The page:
Cape Breton Island: it is a place where ocean meets forest, forest meets story, communities make music together, and where, as some say, Mother Nature meets Father Time.
Cape Breton Island is the most northerly part of the province of Nova Scotia in Atlantic Canada.
It has long been a crossroads of cultures, languages, history, and ways of life.
First Peoples of the Mi’kmaq Nation first came to live along the shores of the the inland sea known as Bras D’Or Lake in prehistoric times. Across the centuries, immigrants and refugees from France, Ireland, New England, and especially Scotland came and brought their traditions, their food, and their music along. In recent times people from Ukraine, Hungary, and other places have come to call Cape Breton Island home as well.
Each of these cultures has influenced each other as they’ve as kept and evolved traditions. Today, when the time is right to visit, you will find warm welcome and vibrant communities ready to share what they love with you. At this time, it is best to explore at distance. Come along on this journey. Here’s an introduction:
To get an idea of the landscape, here is a brief look at what it is like in autumn, along with a song sung it Scottish Gaelic by Josie Duncan. It was recorded at the Celtic Colours International Festival . More about the festival in a bit.
When you are on Cape Breton Island, and while exploring at distance, you will do fine speaking and reading English. However, you are just as likely to find French, Mi’kmaq, and Gaelic spoken.
Colaisde na Gaidhlig/The Gaelic College in Saint Ann’s focuses year-round on programs which pass along and explore language, culture, crafts, history, music, dance and other traditions of people who immigrated from the Highlands of Scotland. It is the only institution of its kind in North America. You can learn Gaelic online, and when the time is right to travel, learn about kilt making, storytelling, hear music, and more, visit the Great Hall of Clans and explore more.
To learn about Acadian culture on the island, the Isle Madame Historical Society is a place to start, and you will also want to check out Les Trois Pignons in Cheticamp.
I had a bit more to say in the story Finding Acadia . For another aspect of the presence of France on the island, visit Fortress Louisbourg.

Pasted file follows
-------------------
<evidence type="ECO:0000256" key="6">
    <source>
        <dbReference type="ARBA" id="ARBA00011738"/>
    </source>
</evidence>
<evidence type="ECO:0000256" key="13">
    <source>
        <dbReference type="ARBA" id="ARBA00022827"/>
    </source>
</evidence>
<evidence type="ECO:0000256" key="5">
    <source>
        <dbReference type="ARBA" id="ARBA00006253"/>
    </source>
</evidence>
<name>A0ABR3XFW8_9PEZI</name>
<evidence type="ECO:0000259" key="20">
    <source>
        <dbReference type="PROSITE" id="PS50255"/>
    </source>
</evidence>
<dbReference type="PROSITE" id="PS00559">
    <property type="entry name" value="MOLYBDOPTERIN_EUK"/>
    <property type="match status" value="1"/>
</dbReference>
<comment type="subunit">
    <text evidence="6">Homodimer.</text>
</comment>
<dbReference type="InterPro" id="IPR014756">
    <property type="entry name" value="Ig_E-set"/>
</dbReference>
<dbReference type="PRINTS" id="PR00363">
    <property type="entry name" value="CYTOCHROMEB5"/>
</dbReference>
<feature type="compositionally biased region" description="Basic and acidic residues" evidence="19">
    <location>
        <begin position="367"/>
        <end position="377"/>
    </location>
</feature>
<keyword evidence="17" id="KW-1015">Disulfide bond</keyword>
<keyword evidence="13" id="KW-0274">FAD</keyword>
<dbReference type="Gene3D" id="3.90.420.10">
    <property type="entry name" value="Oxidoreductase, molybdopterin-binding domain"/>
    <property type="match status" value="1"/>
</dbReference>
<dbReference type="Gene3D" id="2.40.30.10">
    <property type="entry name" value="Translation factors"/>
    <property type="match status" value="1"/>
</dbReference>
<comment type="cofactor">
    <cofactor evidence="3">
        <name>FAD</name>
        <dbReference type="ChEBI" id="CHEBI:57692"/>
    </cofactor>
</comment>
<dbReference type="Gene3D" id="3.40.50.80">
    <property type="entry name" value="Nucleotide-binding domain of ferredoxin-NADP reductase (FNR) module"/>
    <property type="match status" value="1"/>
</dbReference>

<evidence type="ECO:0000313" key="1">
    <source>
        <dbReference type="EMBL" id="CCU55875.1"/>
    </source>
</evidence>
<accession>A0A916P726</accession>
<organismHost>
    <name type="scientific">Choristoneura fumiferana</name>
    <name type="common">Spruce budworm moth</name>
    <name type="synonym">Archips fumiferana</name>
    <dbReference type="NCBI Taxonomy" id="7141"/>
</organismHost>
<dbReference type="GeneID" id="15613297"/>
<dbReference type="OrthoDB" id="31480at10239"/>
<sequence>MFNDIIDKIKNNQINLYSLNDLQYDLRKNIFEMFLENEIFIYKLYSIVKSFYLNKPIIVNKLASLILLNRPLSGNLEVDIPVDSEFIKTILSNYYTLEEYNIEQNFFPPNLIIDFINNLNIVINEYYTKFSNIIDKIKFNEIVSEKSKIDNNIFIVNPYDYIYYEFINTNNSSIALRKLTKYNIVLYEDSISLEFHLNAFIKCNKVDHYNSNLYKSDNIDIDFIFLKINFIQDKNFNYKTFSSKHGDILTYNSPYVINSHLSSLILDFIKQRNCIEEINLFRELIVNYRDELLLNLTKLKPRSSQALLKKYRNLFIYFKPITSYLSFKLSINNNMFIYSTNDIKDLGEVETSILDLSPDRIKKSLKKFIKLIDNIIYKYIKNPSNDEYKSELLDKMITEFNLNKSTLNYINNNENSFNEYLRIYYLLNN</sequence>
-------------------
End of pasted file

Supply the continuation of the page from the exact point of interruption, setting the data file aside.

One place to learn about First Peoples culture on the island is through extensive online resources at the web site of Membertou Heritage Park.
Baile nan Gaidheal/Highland Village. at Iona, part of the province wide Museum of Nova Scotia, is an outdoor living history museum which traces the heritage of Gaels on Cape Breton Island. You will certainly hear Gaelic spoken, and you can learn a phrase or two yourself in this orientation video, and at the Village’s website too.
As you make a virtual visit to Cape Breton Island, you may want to make food for the trip. Your choices are wide ranging, from seafood, especially lobster, to seasonal vegetables of all sorts, to bannock, to cinnamon rolls. .
You will also need music to go along. On Cape Breton Island, music is a way of life all year round, never more so than in October, when it is time for the Celtic Colours International Festival. This is usually celebrated with dozens of concerts, as well as workshops, talks, art shows, craft demonstrations, farmers markets, community meals, and other events all across the island.
I’ve introduced you to Celtic Colours in the past; this year there will be a new adventure, as it becomes Celtic Colours at Home. with music and community events too being shared online. I will let you no more of this as plans evolve
There’s much more to explore as you continue a visit to Cape Breton Island online. Here’s bit of Cape Breton music to be going on with. You met Margie and Dawn Beaton hosting the first video in this story. Here, they play together at a celiidh (that’s a Gaelic word which may mean gathering, celebration, or visit).
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